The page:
Tips for Success With the APX 200
As with any device used during surgery, there are some crucial steps to ensure success. I would suggest that any surgeon considering adding the APX 200 to his or her armamentarium to practice with the forceps outside the eye to get a feel for the spring action and how to release it slowly and gently.
After creating the two stab sideport incisions, the eye should be filled with a cohesive OVD to fill the chamber and raise the pupil before the APX 200 is introduced. The device should be removed before removing the OVD—although the device is used away from the endothelium, there is a risk of it falling posteriorly and damaging the capsule. To remove the device, the insertion procedure is done in reverse: the forceps grasp the outer edge of the device to close the scissor-like action and it is simply reversed along the same plane so as not to violate the capsule or scratch the implant.
I have found that the rectangular opening created when using the APX 200 is more than sufficient to view the surgical field. However, it may be possible to offset the placement of the devices to create a trapezoidal opening with a wider base facing the surgeon. Ehud I. Assia, MD, described this technique in an Eyetube video (eyetu.be/odigu); according to Dr. Assia, the trapezoidal opening allows even more space for use of surgical instruments.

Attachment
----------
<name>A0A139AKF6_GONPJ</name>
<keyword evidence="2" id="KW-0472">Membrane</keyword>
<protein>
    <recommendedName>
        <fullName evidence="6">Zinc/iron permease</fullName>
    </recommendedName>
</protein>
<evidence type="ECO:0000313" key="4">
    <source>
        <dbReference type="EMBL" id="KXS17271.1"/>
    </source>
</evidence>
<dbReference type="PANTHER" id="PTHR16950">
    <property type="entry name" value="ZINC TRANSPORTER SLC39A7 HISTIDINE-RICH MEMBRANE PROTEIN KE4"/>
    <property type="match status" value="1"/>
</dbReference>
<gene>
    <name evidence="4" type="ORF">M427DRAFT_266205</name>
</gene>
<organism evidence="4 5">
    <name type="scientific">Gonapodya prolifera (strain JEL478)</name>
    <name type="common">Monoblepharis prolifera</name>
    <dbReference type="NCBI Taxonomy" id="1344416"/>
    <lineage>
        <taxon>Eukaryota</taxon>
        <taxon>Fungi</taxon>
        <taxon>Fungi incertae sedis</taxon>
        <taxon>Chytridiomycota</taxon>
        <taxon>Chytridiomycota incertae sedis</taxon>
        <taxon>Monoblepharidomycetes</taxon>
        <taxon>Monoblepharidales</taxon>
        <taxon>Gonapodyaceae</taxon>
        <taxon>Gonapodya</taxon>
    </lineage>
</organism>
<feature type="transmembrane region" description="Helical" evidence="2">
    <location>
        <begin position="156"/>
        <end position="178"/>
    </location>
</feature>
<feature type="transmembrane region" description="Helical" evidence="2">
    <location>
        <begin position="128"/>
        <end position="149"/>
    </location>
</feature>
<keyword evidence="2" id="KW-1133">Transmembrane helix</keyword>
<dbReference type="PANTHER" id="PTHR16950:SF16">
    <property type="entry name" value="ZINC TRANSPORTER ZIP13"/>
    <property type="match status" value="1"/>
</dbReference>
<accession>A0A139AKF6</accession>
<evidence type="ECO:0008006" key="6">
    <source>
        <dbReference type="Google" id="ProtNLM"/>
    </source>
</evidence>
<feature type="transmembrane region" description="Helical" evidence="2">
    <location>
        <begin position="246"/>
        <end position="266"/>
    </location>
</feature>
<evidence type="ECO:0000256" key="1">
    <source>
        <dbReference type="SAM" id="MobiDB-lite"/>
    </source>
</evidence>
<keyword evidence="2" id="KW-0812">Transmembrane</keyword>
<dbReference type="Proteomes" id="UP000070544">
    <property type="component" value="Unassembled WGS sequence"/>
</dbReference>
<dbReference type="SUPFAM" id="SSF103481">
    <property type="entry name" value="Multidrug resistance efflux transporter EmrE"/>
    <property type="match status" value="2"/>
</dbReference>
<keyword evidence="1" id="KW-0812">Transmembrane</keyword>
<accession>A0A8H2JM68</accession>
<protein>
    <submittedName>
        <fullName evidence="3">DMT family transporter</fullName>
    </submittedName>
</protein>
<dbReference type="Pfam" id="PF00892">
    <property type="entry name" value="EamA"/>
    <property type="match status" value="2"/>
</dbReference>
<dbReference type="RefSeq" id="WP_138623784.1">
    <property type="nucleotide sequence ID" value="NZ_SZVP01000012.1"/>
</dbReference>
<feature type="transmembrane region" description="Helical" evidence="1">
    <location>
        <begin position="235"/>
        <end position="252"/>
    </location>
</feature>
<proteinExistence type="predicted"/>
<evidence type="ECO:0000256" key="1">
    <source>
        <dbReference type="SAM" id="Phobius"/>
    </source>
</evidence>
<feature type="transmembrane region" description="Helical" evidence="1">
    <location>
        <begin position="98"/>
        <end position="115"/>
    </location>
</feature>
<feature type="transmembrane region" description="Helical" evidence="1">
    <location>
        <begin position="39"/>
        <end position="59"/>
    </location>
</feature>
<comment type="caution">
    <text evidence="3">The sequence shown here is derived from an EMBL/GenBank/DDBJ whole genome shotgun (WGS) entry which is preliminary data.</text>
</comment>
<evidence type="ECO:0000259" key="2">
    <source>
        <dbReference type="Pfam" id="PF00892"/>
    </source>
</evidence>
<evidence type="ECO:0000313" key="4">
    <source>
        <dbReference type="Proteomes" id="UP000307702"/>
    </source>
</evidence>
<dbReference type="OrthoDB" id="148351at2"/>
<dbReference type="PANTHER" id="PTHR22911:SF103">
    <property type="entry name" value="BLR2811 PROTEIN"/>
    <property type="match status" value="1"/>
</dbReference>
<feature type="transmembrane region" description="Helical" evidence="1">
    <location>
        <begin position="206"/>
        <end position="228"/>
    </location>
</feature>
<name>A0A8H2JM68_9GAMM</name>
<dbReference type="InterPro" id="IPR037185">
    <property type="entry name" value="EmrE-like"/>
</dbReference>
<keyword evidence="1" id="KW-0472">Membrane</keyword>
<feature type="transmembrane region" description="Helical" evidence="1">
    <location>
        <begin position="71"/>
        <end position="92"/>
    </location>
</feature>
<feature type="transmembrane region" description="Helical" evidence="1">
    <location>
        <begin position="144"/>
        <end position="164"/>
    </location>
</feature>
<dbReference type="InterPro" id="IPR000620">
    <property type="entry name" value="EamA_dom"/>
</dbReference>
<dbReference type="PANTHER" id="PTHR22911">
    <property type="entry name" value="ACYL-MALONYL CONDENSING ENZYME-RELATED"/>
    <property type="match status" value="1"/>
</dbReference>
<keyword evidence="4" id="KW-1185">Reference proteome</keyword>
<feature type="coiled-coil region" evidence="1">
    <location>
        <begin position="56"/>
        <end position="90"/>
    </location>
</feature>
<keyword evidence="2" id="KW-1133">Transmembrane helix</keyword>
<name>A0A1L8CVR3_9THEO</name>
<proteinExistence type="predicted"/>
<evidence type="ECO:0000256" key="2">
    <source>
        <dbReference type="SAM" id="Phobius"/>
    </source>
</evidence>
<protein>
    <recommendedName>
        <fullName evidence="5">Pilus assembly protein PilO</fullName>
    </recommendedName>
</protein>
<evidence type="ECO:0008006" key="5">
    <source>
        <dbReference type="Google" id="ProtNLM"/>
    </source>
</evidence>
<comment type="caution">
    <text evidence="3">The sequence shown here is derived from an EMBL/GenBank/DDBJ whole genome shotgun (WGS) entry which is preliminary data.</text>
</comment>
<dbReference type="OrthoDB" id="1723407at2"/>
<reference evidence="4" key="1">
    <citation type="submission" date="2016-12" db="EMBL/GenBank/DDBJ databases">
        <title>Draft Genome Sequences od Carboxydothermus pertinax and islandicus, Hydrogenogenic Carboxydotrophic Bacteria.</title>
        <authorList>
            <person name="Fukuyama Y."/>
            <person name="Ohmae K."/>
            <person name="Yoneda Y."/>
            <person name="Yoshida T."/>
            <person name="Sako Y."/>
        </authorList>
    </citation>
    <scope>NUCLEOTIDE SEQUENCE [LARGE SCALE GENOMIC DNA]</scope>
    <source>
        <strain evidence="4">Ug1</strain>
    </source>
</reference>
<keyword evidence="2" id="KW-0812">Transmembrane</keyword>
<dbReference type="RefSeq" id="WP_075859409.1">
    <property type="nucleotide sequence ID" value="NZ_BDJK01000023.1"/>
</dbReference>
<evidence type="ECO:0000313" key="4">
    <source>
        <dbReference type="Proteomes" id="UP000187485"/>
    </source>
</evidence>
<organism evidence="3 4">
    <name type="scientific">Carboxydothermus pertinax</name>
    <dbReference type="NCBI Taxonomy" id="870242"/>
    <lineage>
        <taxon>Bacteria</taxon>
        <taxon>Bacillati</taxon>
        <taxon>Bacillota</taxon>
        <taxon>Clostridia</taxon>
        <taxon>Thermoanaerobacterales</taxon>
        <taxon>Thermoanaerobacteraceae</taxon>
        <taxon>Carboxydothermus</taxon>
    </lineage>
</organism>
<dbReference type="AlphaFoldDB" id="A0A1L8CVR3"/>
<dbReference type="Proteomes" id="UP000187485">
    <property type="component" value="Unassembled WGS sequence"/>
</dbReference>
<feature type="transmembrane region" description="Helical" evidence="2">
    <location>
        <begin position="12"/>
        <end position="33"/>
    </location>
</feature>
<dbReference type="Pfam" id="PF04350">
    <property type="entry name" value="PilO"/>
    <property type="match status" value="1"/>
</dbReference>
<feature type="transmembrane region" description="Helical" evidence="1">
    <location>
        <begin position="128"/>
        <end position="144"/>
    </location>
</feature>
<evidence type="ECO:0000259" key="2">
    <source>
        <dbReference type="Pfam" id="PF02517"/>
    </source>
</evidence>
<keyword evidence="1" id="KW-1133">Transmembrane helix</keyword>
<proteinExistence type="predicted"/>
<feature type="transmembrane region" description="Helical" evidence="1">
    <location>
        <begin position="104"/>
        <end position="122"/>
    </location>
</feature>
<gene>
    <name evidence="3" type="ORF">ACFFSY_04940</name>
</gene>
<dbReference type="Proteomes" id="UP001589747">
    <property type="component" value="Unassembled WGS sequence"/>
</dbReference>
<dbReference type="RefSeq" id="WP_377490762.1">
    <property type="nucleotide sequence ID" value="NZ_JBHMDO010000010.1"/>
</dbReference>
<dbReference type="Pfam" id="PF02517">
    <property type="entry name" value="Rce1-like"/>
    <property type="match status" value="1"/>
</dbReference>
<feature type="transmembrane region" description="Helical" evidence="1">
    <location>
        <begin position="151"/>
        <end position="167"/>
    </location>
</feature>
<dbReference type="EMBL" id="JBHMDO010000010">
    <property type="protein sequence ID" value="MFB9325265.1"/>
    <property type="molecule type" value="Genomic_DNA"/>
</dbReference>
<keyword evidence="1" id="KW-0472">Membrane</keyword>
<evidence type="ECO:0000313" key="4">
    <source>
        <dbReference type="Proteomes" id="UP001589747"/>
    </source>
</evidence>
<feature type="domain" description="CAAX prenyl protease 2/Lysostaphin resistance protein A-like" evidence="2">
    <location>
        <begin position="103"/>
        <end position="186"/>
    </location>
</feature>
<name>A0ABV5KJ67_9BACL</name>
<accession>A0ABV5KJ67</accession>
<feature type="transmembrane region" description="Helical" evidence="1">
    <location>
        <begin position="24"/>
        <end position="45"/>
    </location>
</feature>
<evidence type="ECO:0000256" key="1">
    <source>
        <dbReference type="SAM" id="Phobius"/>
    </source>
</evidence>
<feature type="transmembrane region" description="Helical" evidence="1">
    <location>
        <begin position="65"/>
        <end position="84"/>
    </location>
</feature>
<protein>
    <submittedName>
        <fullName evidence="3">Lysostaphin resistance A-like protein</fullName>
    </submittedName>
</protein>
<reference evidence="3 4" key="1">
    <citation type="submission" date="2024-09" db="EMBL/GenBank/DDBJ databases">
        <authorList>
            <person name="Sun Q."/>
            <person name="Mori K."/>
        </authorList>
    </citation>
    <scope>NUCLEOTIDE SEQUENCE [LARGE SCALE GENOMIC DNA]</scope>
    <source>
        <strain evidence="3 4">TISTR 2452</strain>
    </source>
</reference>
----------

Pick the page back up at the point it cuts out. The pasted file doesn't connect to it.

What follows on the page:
In my hands, the APX 200 is an easy-to-use device with a minimal learning curve. It is astigmatically neutral and does not affect iris architecture. It is used with two incisions, whereas iris hooks require four incisions. A Malyugin ring can be used through the primary incision, but I find it hard to introduce via a superior wound—and this highlights perhaps the best feature of the APX 200: the surgeon does not have to adjust his or her technique to use the device.
1. Greenberg PB, Tseng VL, Wu WC, et al. Prevalence and predictors of ocular complications associated with cataract surgery in United States veterans. Ophthalmology. 2011;118:507–514.